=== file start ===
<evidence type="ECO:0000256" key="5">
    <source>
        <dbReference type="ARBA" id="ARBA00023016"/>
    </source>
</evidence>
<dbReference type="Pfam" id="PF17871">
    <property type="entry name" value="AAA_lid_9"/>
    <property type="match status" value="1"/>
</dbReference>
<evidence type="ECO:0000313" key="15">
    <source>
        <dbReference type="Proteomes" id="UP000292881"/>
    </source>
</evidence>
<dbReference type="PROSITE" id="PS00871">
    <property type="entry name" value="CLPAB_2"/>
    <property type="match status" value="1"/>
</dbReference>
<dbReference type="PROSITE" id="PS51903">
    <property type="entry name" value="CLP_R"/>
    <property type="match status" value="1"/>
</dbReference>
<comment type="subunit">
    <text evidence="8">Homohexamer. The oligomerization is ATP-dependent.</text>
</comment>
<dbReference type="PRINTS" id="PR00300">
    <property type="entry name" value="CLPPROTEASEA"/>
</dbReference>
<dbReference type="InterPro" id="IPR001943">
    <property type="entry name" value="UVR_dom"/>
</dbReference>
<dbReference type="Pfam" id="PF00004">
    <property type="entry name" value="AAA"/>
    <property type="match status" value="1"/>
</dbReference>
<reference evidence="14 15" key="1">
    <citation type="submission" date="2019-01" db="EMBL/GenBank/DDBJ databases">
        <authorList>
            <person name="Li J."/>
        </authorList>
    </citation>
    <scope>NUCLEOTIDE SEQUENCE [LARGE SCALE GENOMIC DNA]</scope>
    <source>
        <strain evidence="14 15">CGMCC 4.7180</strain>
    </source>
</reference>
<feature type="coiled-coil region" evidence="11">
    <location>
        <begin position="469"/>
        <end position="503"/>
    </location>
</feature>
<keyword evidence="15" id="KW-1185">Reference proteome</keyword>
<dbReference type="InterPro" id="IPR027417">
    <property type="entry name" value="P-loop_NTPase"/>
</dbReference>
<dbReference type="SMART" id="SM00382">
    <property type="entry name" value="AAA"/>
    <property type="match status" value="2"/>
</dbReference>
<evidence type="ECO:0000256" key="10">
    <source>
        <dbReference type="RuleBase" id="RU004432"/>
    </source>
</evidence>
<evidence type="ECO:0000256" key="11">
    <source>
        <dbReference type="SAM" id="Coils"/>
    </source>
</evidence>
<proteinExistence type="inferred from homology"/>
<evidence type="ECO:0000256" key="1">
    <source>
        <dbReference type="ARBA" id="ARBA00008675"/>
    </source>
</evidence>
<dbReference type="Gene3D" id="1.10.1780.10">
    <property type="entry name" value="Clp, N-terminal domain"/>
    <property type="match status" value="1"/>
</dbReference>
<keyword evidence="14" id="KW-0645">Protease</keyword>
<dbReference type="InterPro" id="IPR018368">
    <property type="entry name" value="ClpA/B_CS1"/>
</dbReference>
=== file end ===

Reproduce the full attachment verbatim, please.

<evidence type="ECO:0000256" key="5">
    <source>
        <dbReference type="ARBA" id="ARBA00023016"/>
    </source>
</evidence>
<dbReference type="Pfam" id="PF17871">
    <property type="entry name" value="AAA_lid_9"/>
    <property type="match status" value="1"/>
</dbReference>
<evidence type="ECO:0000313" key="15">
    <source>
        <dbReference type="Proteomes" id="UP000292881"/>
    </source>
</evidence>
<dbReference type="PROSITE" id="PS00871">
    <property type="entry name" value="CLPAB_2"/>
    <property type="match status" value="1"/>
</dbReference>
<dbReference type="PROSITE" id="PS51903">
    <property type="entry name" value="CLP_R"/>
    <property type="match status" value="1"/>
</dbReference>
<comment type="subunit">
    <text evidence="8">Homohexamer. The oligomerization is ATP-dependent.</text>
</comment>
<dbReference type="PRINTS" id="PR00300">
    <property type="entry name" value="CLPPROTEASEA"/>
</dbReference>
<dbReference type="InterPro" id="IPR001943">
    <property type="entry name" value="UVR_dom"/>
</dbReference>
<dbReference type="Pfam" id="PF00004">
    <property type="entry name" value="AAA"/>
    <property type="match status" value="1"/>
</dbReference>
<reference evidence="14 15" key="1">
    <citation type="submission" date="2019-01" db="EMBL/GenBank/DDBJ databases">
        <authorList>
            <person name="Li J."/>
        </authorList>
    </citation>
    <scope>NUCLEOTIDE SEQUENCE [LARGE SCALE GENOMIC DNA]</scope>
    <source>
        <strain evidence="14 15">CGMCC 4.7180</strain>
    </source>
</reference>
<feature type="coiled-coil region" evidence="11">
    <location>
        <begin position="469"/>
        <end position="503"/>
    </location>
</feature>
<keyword evidence="15" id="KW-1185">Reference proteome</keyword>
<dbReference type="InterPro" id="IPR027417">
    <property type="entry name" value="P-loop_NTPase"/>
</dbReference>
<dbReference type="SMART" id="SM00382">
    <property type="entry name" value="AAA"/>
    <property type="match status" value="2"/>
</dbReference>
<evidence type="ECO:0000256" key="10">
    <source>
        <dbReference type="RuleBase" id="RU004432"/>
    </source>
</evidence>
<evidence type="ECO:0000256" key="11">
    <source>
        <dbReference type="SAM" id="Coils"/>
    </source>
</evidence>
<proteinExistence type="inferred from homology"/>
<evidence type="ECO:0000256" key="1">
    <source>
        <dbReference type="ARBA" id="ARBA00008675"/>
    </source>
</evidence>
<dbReference type="Gene3D" id="1.10.1780.10">
    <property type="entry name" value="Clp, N-terminal domain"/>
    <property type="match status" value="1"/>
</dbReference>
<keyword evidence="14" id="KW-0645">Protease</keyword>
<dbReference type="InterPro" id="IPR018368">
    <property type="entry name" value="ClpA/B_CS1"/>
</dbReference>